2011 Moustakas Line EstablishedSeptember 29th, 2011 by terrybenish
Yesterday marked the culmination of a season, that given some time, will be only remembered as yet another in the horribly forgettable history that is most of the legacy of Mariner baseball.
That the history has been bad is clear when you examine the thirty five seasons. Eleven winning seasons and twenty four losing seasons. Thirteen seasons of ninety (90) or more losses. Five seasons of one hundred losses or more.
The golden era was from 1995 to 2003 where they had seven winning seasons and two losing seasons that included four trips to the playoffs. From 2004 through the 2011 season the team has had two winning seasons and six losing seasons. Of those six losing season there have been two seasons of over 100 losses and three 90 plus loss years, which are emblematic of expansion teams.
What was singular about the winning seasons that did not result
in playoffs was that they missed the playoffs due to a lack of
That is what stands out across the whole mural that is Mariner baseball. It is all about the players. It is not about the owners, the general managers, the CEOs or the COOs, it’s just the players.
In thirty five years of Mariner baseball, thirty five seasons and thirty five rosters amount to thousands of players. To be a player that climbs the steep, slippery pyramid of professional baseball to culminate at major league baseball and actually play in the league it is an achievement of huge effort and luck. For a working number lets say maybe 1,800 players give or take have played for the Mariners.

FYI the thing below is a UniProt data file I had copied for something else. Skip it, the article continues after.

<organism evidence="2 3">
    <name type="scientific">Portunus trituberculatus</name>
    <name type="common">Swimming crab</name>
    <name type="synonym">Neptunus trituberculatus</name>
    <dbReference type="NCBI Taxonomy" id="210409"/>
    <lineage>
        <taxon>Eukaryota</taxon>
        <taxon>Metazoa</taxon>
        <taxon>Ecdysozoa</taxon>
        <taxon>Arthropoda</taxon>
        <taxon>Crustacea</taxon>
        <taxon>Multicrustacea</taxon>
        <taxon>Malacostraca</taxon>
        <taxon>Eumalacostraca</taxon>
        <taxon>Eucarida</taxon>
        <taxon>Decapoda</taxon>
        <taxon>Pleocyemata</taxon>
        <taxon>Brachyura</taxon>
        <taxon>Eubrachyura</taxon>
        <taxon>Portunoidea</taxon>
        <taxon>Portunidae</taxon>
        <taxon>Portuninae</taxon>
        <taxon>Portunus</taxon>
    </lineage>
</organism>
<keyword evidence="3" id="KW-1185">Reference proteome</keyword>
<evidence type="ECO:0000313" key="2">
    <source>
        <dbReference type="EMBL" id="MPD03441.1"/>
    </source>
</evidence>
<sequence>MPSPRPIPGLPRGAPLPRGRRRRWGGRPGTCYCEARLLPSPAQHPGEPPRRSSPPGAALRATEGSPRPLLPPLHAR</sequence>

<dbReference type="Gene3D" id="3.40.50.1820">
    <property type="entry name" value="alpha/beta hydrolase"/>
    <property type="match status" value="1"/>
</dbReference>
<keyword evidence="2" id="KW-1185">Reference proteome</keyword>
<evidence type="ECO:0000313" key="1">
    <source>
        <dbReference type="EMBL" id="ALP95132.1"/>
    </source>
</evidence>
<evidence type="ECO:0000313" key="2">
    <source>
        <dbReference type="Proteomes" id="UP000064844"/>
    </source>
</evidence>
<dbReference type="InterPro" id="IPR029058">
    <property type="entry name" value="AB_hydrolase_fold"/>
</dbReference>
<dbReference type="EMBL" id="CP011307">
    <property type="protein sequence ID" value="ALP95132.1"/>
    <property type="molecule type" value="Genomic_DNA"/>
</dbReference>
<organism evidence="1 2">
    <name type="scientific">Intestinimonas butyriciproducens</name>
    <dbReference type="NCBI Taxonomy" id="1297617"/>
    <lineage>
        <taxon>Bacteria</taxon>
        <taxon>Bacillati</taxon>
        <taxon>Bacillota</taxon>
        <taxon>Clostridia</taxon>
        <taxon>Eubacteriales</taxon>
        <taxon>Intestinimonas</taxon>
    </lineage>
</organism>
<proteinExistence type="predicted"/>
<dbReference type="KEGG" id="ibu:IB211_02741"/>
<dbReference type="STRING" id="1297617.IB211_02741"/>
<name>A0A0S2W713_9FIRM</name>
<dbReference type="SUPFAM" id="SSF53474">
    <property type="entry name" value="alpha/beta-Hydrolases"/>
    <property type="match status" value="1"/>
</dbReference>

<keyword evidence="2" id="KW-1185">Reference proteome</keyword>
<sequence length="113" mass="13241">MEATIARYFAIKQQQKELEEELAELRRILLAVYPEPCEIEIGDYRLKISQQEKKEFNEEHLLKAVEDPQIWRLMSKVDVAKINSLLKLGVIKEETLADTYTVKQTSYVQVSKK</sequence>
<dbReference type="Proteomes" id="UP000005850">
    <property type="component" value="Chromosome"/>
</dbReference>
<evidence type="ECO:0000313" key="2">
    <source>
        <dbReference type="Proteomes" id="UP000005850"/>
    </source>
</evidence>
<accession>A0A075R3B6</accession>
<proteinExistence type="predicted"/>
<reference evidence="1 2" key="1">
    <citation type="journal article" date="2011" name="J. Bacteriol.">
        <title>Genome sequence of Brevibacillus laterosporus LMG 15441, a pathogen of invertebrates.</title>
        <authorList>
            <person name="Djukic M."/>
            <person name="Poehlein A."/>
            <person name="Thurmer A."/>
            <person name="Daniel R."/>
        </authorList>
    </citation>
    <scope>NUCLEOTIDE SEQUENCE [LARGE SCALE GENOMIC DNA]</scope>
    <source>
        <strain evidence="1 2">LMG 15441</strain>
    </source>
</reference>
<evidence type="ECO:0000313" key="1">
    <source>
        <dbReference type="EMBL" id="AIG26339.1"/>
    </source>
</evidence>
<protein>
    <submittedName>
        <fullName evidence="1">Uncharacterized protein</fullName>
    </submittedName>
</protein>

You can look at a successful team over that period, say the Yankees and discover that before 1995 they had been bad too for an extended time, but I digress. The reason teams win consistently is that they have more players that are good to great, than say the Mariners have had in any given year.
During the golden time and even on the fringe, say the years before or just after, they have had players that made it hard to beat them. When you lose twenty four out of thirty five seasons it means that the fundamental point made, about needing to have good players to win is missed or ignored in pursuit of other goals.
Many teams such as Minnesota, or the Yankees or Texas or Oakland strive to compete to win. Sometimes they do and sometimes such things as injuries or misjudgments about players occur.
All this coming fall and winter look at statements from the team and ask yourself is this new player going to make us better, or is this player going to get better, or is this marketing jibber jabber?
This week we heard the baseball people suggest that people need to come back with a better physical preparation and in a few instances they singled out players such as Ichiro that he had to be prepared for a changed circumstance.
Chuck Armstrong then ran out and made remarks that indicate a chasm exists between him and the GM and manager by saying Ichrio was one of the most productive players they had and a contract extension would be offered next year.
So the final stats are here and lets see who the Mariners have that are good players, productive players.
In between World War I and World War II the French who are to War what the Mariners are to baseball built this huge fortification of underground forts and pill boxes called the Maginot line. The Germans drove around the forts and the guys inside the fort were not aware that their Generals had surrendered or even the war had happened. Well the name Maginot line lasted longer than the forts. There is a player for the Orioles named Mike Moustakas who had the 127th best OPS in the American League. What is significant about being the 127th best OPS? Well with fourteen teams and nine lineup spots for each team, one hundred and twenty six players fill up each spot in every line up.